10 Smart Ways to Kill Sugar Cravings

You know sweets undermine your weight loss efforts and threaten your health, but you can’t stop eating them? You’re not the only one! According to CDC, our foods and drinks contain too much added sugar, predisposing us to health problems ranging from obesity and type-2 diabetes to heart disease, and more.

What Added Sugar Is, and How Much We Should Consume

Some fruits, dairy products, and vegetables contain a natural form of sugar (fructose, lactose, etc.) that is safe for our body. Others are processed, and their processing involves adding sweeteners, like cane and beet sugar, corn syrup, fructose, glucose, dextrose, honey, lactose, maltose, malt syrup, molasses, or sucrose.

To prevent added sugar from becoming a threat to our health, we should limit its consumption to 10% of our daily calorie intake. For example, in a diet that involves consuming 2,000 calories/day, added sugars should account for no more than 200 calories.

As usual, the theory is much easier than practice. Even though we know what we need to do, and we have our health and looks as the main motivation to do it, we can’t. Our body craves sugar, and we eventually give in to our cravings. The reason goes beyond the great taste of sweets and sweetened beverages and has physiological and psychological implications.

Why Do We Crave Sweets So Much?

Our hormones love sugar – When we get hungry, the hormones our stomach, pancreas, and bowel release (glucagon-like peptide, insulin, and ghrelin) basically beg for food. They send signals to our brain, which translates these signals into hunger, cravings, or satiety. When we eat sugar, our body consumes it fast and turns it into energy bursts. We get used to the energy hits and feel the need to experience them more often.

  • Our brains need glucose – Glucose is a form of sugar that fuels all the cells in our body, and especially our brain. Without enough fuel, our brain functions (thinking, learning, memory, etc.) slow down. Unfortunately, too much glucose can lead to cell aging, and memory and cognitive deficiencies.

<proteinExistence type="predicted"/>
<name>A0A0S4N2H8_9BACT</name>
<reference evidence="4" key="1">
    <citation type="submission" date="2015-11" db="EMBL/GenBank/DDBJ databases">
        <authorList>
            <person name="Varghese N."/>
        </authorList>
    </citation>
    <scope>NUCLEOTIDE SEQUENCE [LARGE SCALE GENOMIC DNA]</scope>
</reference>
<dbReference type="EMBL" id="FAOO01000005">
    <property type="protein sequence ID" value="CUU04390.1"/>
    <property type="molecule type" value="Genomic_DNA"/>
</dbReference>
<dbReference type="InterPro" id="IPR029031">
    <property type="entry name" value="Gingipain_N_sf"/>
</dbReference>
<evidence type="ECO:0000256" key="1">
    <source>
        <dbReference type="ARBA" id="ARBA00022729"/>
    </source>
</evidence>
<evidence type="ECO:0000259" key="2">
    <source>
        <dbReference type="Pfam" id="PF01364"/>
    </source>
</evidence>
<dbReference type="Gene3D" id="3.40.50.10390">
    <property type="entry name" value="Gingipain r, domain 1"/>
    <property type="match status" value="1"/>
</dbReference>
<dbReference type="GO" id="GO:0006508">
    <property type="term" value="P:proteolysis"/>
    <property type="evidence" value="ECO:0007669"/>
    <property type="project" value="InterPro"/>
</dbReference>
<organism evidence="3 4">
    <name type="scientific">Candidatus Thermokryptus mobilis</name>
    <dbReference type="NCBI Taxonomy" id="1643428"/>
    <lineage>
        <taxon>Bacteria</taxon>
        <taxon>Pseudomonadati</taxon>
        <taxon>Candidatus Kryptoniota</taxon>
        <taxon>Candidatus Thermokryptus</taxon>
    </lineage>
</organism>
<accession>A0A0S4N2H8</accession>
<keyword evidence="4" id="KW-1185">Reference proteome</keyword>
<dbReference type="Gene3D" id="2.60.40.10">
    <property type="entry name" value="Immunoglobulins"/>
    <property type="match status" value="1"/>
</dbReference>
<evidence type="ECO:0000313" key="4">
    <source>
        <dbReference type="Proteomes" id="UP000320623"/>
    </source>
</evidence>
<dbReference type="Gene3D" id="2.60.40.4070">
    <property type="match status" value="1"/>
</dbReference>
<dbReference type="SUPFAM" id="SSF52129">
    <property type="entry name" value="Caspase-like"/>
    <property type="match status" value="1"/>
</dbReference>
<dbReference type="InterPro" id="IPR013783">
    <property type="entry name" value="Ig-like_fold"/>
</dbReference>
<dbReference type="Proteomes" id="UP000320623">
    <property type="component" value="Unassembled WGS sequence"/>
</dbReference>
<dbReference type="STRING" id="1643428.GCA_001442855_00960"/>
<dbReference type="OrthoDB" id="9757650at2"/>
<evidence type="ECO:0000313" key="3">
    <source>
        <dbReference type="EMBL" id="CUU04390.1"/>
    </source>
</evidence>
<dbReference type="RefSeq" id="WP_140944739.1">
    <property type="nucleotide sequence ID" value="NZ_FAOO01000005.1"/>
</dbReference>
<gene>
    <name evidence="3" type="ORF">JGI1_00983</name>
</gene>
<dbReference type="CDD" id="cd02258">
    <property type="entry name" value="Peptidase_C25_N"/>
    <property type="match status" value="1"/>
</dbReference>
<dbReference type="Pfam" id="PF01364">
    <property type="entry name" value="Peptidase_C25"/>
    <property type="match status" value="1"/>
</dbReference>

• Sweets are our emotional crutch – When things get a touch, a bar of chocolate or a few spoons of ice cream can make everything better. It’s not just an impression. They influence the hypothalamus to release dopamine and address our emotional pain. Alcohol and drugs have the same effect, so don’t be surprised if you occasionally feel like a sugar junkie.

  • We love everything forbidden – When someone or something prevents us from doing or eating something we love, we end up wanting it even more. If your parents used to punish you by withholding sweets or rewarded you with them, or your weight loss diet prohibited sweets, you will associate sweets with pleasure and rewards and crave them even more.

So there you have it: our mind and our body crave sweets. We know too much sugar is bad for us, but we don’t know how to quit consuming it, or at least control the amount we consume. Is fighting sugar cravings a lost battle? Some may say it is, but we disagree.

Now that you know your enemy, and how it affects your body, winning the battle is just a matter of devising the right strategy and sticking to it. The following tips should help.

10 Smart Ways to Kill Sugar Craving

  1. Eat slow digesting foods. By eating more protein and fiber, and fewer carbs and sweets, you will feel full longer. Your stomach and gut will be busy digesting them and will send adequate signals to your brain, preventing cravings.